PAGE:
Thank you so much!!!

  • Oh my goodness! This tutorial has finally made me understand how the repeat process actually works, I have been trying to learn Photoshop and Illustrator for months and how to repeat a pattern and now I understand the process from this very clever tutorial. Being a senior patternmaker I should understand these technicalities but trying to change my career using my cat art and learning all of this has been a nightmare.
    I would really love to know if anyone at Spoonflower offers tuition with this, especially file and image sizing.
    Thank you again for a fabulous tutorial.

    • Hi Victoria,

      We’re so happy to hear you found this tutorial helpful! We are always adding design resources and have a roundup of all of our repeat tutorials here. We also have a help center with information about uploading to Spoonflower that may answer questions about preparing your file. I hope that helps, but please let us know if you have any further questions.

      Take care,
      Amy
      Spoonflower

  • Thank you for the great information. I have always wanted to do this. The only problem I had was your links are so light I couldn’t read them until I clicked on them. Just wanted you to know. I’m using an iPhone 11 ProMax, so I don’t think that is the problem. Again thank you for the easy to understand information and everyone’s questions and comments helped as well.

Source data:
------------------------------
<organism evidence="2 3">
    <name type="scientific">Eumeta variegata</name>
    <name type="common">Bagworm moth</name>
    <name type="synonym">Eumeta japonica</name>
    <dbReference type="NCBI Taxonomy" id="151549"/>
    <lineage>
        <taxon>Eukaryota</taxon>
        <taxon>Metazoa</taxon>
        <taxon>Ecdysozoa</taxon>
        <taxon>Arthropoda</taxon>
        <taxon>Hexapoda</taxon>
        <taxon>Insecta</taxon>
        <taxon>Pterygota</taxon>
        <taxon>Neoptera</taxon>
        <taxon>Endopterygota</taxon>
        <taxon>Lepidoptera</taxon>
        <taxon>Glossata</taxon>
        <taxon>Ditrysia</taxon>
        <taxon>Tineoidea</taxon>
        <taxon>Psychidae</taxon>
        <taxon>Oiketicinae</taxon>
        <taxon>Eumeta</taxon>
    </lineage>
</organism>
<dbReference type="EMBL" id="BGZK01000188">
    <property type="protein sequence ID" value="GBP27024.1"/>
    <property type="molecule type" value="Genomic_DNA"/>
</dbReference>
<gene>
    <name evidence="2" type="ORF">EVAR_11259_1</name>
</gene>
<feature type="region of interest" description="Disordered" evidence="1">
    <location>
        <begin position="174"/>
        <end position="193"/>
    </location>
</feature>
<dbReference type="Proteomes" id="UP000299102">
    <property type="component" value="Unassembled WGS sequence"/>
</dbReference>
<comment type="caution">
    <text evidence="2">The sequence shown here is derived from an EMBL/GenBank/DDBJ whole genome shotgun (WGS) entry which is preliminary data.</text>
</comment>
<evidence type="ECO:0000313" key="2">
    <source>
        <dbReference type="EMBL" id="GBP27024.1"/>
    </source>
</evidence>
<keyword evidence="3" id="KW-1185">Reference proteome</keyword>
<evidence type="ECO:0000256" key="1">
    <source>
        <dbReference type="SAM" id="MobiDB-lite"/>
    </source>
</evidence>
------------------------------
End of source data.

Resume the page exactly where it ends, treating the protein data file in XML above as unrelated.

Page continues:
• We apologize for the issue when viewing the post on your phone. We are working on updating our blog’s accessibility and we really appreciate you letting us know.

      Take care,
      Amy
      Spoonflower

  • FUN! show it on a video
    I’m a painter illustrator and enjoy the simplicity1
    What kind of markers do you use!

    • Hi Emelie,

      You can see how to create a seamless repeat in Procreate here! I hope that helps, but if you have any more questions don’t hesitate to ask!

  • Thank you for all the questions and answers, they are very helpful. I, like many others, do not know how to use Illustrator or Photoshop. I am a painter (oils and acrylics) and just started to learn about putting my paintings on fabrics. I am so excited to start! and the tip for the GIMP and Pic Monkey was the answer I was looking for.

  • Miranda Harmata

    Hi,

    Is it possible to use an A4 piece of paper or does it have to be the exact dimensions?

    Thank you,
    Miranda

    • Hi Miranda,

      An A4 piece of paper should do the trick. Just remember to follow the steps when cutting and drawing. Good luck!

    • Tiny scanner is a great app for the phone. It is pretty inexpensive for all features to work and does as good a job as a regular scanner. You just take a snapshot with your phone, adjust the corners and it even removes any shadows automatically.

    • Hi Shawlin,
      Have you tried taking a picture with your cell phone in natural lighting? This is a great trick if you don’t have access to a scanner. You may also want to look into downloading a free scanner app! I hope that helps, but if you have any more questions don’t hesitate to ask! – Meredith from Spoonflower

  • nicola english

    Thank you for your repeat pattern instructions. I’ve completed my pattern following the instructions… just one question …. do I need to trace and redraw the pattern before sending for print so the cuts and joins on the original are not on the submitted pattern?